We noticed you’re blocking ads

Thanks for visiting CRSToday. Our advertisers are important supporters of this site, and content cannot be accessed if ad-blocking software is activated.

In order to avoid adverse performance issues with this site, please white list https://crstoday.com in your ad blocker then refresh this page.

Need help? Click here for instructions.

Digital Supplement | Sponsored by Glaukos

Matching Glaucoma Patient Needs With the Right Procedure

Where new technologies fit in my practice.

When I approach a patient on topical medication for mild to moderate glaucoma about having cataract surgery, I virtually always recommend a mixed procedure with microinvasive glaucoma surgery (MIGS) to treat both diseases. There are many reasons I make that choice.

Compliance is an issue we face in managing glaucoma patients because of either the difficulties with instillation, the continued increase in medication cost, or the subjective intolerance. In addition, we all know topical glaucoma medications can cause ocular surface disease, especially when multiple medications are used. But I’m more concerned with the pathologic alterations to the tissues in or around the eye from a medication’s active ingredient and/or its preservative.

Benzalkonium chloride is generally accepted to cause surface issues, but more importantly, it has been shown to induce apoptosis of the endothelial cells lining the trabecular columns.1,2 Furthermore, glaucoma medications have been shown to cause meibomian gland dysfunction3 and ultrastructural changes to conjunctival goblet cells,4 which may ultimately affect the health of the tear film. Prostaglandins have also been shown to increased cytotoxins in Tenon’s tissue,5 which may reduce the efficacy of future filtration surgeries.6

Pairing MIGS With Cataract Surgery

I choose MIGS devices based on the appearance of the drainage angle, the stage of glaucoma, health of the optic nerve, measured IOP and distance from the target as well as number of medications. For patients with controlled mild to moderate open-angle glaucoma (OAG) with a healthy-looking angle, I often opt to bypass the trabecular meshwork (TM) with an iStent Trabecular Micro-ByPass Stent (Glaukos).

If, on the other hand, a patient has uncontrolled OAG on multiple medications, or if the angle appears unhealthy with multiple areas of goniosynechiae or a variegated pattern of pigmentation on the TM, I’ll often couple multiple procedures (such as iStent with endoscopic cyclophotocoagulation). If the angle is unhealthy and the patient is further advanced, my risk tolerance increases and justifies accessing a different drainage pathway altogether such as the suprachoroidal or subconjunctival space.

I’ve generally found all MIGS procedures to be effective and ultimately provide patients with IOPs in the low to mid-teens.7-9 In my experience, the suprachoroidal space can successfully reduce IOP, but it’s not without risk. This pathway is more unpredictable and, as such, we have seen patients develop chronic hypotony after supraciliary stent implantation. We also have been surprised with other adverse events, such as myopic shifts, chronic iritis, and pressure spikes following cleft closure. Nevertheless, utilizing the suprachoroidal space remains an important and viable option for managing select patients.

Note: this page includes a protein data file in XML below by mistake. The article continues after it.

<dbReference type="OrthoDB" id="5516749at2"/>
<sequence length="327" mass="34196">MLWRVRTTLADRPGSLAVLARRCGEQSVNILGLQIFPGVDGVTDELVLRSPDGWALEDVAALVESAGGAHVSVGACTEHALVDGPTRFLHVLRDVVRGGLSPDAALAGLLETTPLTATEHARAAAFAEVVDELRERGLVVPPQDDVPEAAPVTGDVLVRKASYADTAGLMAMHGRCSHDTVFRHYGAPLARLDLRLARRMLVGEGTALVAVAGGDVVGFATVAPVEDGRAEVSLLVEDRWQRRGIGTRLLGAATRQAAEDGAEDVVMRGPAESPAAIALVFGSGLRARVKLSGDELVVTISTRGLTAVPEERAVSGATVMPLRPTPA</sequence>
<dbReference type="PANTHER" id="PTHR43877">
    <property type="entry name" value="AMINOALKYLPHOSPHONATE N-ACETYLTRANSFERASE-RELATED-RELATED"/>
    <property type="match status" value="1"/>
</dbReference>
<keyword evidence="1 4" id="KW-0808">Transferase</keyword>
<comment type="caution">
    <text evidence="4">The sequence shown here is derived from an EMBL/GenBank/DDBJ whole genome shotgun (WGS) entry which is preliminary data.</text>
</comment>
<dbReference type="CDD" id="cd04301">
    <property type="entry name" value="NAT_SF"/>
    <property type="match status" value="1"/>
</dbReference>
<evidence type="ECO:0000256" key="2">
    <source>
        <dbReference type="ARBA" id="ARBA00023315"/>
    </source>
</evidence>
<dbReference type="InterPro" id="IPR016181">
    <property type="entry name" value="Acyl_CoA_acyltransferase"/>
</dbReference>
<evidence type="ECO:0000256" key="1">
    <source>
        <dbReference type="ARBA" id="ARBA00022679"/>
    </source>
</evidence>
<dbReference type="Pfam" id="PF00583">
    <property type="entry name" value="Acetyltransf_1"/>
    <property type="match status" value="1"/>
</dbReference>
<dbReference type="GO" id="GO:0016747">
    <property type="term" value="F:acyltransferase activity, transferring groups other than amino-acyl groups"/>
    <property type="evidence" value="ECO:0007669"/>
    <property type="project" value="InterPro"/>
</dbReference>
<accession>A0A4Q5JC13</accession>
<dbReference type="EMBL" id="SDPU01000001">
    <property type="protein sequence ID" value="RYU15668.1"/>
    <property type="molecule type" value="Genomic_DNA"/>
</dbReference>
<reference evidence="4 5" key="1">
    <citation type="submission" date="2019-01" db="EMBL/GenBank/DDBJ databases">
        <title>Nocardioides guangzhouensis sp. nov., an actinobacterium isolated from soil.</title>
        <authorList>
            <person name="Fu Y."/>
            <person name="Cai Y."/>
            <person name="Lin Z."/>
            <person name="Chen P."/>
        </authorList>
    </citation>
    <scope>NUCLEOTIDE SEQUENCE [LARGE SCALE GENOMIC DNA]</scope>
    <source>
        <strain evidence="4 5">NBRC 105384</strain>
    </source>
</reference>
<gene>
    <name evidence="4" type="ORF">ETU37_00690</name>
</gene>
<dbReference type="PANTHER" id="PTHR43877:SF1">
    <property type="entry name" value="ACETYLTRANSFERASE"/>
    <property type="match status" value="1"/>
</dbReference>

Trabecular ablative procedures occur further along in my algorithm for three reasons. First, the inner wall of Schlemm's canal is an important blood aqueous barrier, and its removal can allow blood to regurgitate into the anterior chamber with any action that increases the episcleral venous pressure (weightlifting, head-down positions, Valsalva maneuvers, etc), blurring a patient’s vision.10 Second, the TM is an aqueous pump that assists in expulsion of aqueous into and through the distal collector system.11

Lastly, we have many new exciting devices that soon will be available to MIGS surgeons like the iStent inject (Glaukos) and the iDose (Glaukos). These devices would be difficult to use if the nasal TM is removed early in our treatment algorithm. The nasal angle has become our new conjunctiva, so minimizing manipulation initially will allow further manipulation of the system in the future. With that said, in patients with an excessively pigmented TM associated with pigmentary glaucoma or pseudoexfoliative glaucoma and very high pressures on multiple medications, I find a focal ablative procedure to the TM to be effective when stenting is not an option.

All of these options help us lower pressure and reduce or eliminate the need for topical medications. In many cases, MIGS helps bring glaucoma under control and reduces dependency on drops. But for the large number of patients who have mild to moderate glaucoma, iStent offers an opportunity to treat the disease much earlier than we did in the past.

A Safe, Effective Early Option

The proven efficacy of iStent comes along with an excellent safety profile that has been widely studied and reported, with over 300,000 devices implanted to date. The procedure is elegant, and I’ve been able to maximize the excellent results I see with targeted implantation. When determining stent placement location, I aim for areas within the canal that have a significant amount of blood regurgitation, because I know that area of the canal is patent and connected to a functional distal collector system. We can further maximize stent efficacy by implanting the stent adjacent to collector channels. These areas are highlighted by an increased amount of blood regurgitation or blotching within the canal.